Castle 110 Counter won't power up

Hello, I’ve finished building a Castle 110 Counter (LZX-CASTL7-PCB RevD) but on powering it up, my whole system wouldn’t switch on until I plugged it out :ok_man:t2:
I’ve given it a thorough look over: no ICs, diodes, or polarised caps in the wrong way but amazingly, I can’t see the trace for the C2 cap that can be clearly seen on a couple of the other Castle PCBs I have here. (Update: its on the bottom :man_facepalming:t2: I’m an total noob at circuit diagnosis)
I’ll take a couple of photos, any help would be greatly appreciated. I’ve got a basic multimeter and a slightly wonky oscilloscope but I’m a total novice with them.
I’ll tag a few of you techie regulars on here & untag you if you consider this unnecessary or a nuisance. Apologies in advance. Also thanks for any tips or help offer :+1:t3:
@reverselandfill @transistorcat @Fox @VanTa @aladan @syntonie

Here’s the back of the pcb.

Here’s a closer up of the C2 cap from behind.

& another photo from the front but surely my thought of the C2 cap not being connected is nonsense because there’s the trace on the back from the Ferrite Bead.

I got the impression while soldering some castles that the tolerances between the solder lands and the copper fill were a bit tight.
I had a board where one (admittedly over-tinned) pad was shorted to ground that i had to carefully cut free to get the module working.

First things first: try to measure the resistance between V+, V- and GND. All three combinations of pairs, remember to measure your probes/offset by just touching the probes together.

If you have the same problem, i expect you’ll find one of these three pairs will measure close to zero.

If you have access to a good typically bench-top multimeter that will let you measure down into the milliohms you can use that to zero in on the fault, but this will not really work with a common meter :frowning:

If V+ or V- is shorted to ground, i’d inspect all the pads that should tie to that net on both sides, and try to very carefully make a cut between the pad and plane with a scalpel or other sharp knife (make sure not to cut the intended trace)

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btw, one of the C2 cap legs is an example of a pad that would be connected to V+ or V-

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Sounds like a short!
Can you use your multimeter in continuity mode and connect both probes to +12v and GND, then GND and -12v and also +12v and -12v. If you hear a tone, there may be a short between the two pins.

Transistorcat suggested measuring resistance across the same points, so I suggest doing both methods and reporting back. If there is in fact a copper level error, you may need to buy yourself a nice magnifying glass to find it.

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Thanks @transistorcat & @Fox :+1:t3:
I’ll get trying at now.

I had the same problem with Counter. It ended up being U2. Those pads are so close together. Had to fix the soldering three times before it reliably worked.

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My multimeter doesn’t beep but show a one when there’s no connection and generally drops to zero when there is. Between the +12V pin that’s further away from the pcb edge & the diagonal ground pin in the next row, it goes to 747 or 748 on multiple tests. I desoldered and then resoldered the 3 leg transistor just in case. I plugged it into the case, the +12V led on the power board went out, the - 12V remains on. The chips don’t heat up, no bad (Burning) smells or magic smoke thankfully.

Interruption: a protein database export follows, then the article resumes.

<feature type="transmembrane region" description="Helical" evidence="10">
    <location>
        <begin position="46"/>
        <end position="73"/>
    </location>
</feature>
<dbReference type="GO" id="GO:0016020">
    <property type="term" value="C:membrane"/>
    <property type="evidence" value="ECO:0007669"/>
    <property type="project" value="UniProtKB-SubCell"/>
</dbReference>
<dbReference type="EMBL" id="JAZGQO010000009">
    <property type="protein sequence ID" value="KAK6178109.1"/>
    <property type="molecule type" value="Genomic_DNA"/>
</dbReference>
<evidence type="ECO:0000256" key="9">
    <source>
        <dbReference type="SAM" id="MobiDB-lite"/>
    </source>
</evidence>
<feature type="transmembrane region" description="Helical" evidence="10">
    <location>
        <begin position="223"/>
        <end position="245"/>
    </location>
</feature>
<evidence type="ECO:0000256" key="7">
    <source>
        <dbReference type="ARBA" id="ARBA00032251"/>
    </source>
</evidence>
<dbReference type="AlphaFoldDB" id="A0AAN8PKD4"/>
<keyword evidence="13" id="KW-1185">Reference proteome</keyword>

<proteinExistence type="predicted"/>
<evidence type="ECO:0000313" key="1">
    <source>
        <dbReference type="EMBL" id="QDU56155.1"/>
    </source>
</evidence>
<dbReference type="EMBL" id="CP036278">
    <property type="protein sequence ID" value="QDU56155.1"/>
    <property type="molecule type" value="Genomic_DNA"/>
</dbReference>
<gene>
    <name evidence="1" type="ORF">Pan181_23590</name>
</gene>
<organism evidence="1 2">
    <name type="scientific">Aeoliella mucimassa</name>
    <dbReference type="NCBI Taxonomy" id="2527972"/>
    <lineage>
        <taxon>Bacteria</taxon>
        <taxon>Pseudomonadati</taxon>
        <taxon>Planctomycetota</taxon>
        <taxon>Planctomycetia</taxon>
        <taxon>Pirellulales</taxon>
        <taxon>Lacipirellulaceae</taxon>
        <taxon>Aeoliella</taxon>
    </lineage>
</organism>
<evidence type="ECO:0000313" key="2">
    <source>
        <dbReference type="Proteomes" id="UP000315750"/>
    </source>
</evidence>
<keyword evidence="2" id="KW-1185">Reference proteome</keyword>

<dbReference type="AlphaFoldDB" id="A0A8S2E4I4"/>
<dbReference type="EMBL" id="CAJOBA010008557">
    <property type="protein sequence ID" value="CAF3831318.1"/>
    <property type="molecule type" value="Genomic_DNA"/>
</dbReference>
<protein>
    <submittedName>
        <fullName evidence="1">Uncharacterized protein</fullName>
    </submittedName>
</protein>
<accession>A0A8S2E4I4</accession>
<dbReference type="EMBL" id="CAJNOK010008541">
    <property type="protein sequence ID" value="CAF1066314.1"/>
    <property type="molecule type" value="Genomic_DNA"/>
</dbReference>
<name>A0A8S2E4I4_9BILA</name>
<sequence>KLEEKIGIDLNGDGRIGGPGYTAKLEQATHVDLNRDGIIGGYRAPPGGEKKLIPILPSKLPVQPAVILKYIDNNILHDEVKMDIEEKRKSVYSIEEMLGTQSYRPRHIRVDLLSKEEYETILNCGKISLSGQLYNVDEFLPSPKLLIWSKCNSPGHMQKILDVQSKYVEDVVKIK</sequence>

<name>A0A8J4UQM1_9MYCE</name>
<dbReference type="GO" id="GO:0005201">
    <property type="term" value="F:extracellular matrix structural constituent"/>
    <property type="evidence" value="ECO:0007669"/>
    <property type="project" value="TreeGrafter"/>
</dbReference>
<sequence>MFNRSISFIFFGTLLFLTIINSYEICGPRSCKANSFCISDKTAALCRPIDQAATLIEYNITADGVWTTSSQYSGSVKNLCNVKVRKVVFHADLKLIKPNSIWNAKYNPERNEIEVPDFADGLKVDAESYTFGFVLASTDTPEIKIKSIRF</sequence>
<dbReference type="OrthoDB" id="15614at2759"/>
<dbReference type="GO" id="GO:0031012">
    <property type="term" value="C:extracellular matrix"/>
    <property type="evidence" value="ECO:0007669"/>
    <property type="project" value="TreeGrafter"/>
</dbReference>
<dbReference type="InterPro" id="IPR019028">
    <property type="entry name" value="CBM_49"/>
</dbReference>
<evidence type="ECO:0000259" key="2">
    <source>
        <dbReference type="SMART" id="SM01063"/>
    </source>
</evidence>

Really, the same problem, it shut down your system when plugged in? That’s great to read that you fixed it :+1:t3:

Yes, exact same thing. Whole system would not power up with Counter plugged in until getting the soldering on that little guy exactly right. But, yes, did eventually work.

(Admittedly, my first attempt at soldering that thing was a total mess.)

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Maybe like yourself @sean, I’ll get lucky 3rd time. I’ve got no flux here which would surely help :man_facepalming:t2:

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I’ve desoldered & removed the U2 transistor, it’s a 7805 so ya, converting the incoming +12V to 5V. I measured the pads & the middle pad & furthest from the PCB edge don’t go to one but 650 or there abouts on the multimeter. Hum, I’ll bring it with me when I visit a friend early next week, hopefully he find the exact issue after a quick look.
Now I realise that with such close pin legs, the obvious technique is to solder the outer legs on one side of the pcb & the middle leg on the opposite side to limit the chance of a short.

By any chance do you still have the castle module that gave you that trouble @transistorcat? If so, could you please take a photo when it suits you of where you made that cut, I’m really curious.

I realize now that this module could have benefited with a flux cleaning :flushed: - I guess I expected the mess to stay on the inside of my synth :slight_smile:
Anyways, there turned out to be a short around the pad for one of the jacks - This got it working again.

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Thanks for taking the time to disconnect the module from your setup & to take the photo @transistorcat :+1:t3:
I see what you mean about the flux clean up but you got it working & the PCBs usually stay hidden away in their warm, dark borrow were eyes fear to thread.
And your system had the same symptoms when you plugged it in? No power that is.

I think this specific short manifested as a broken (always low) output

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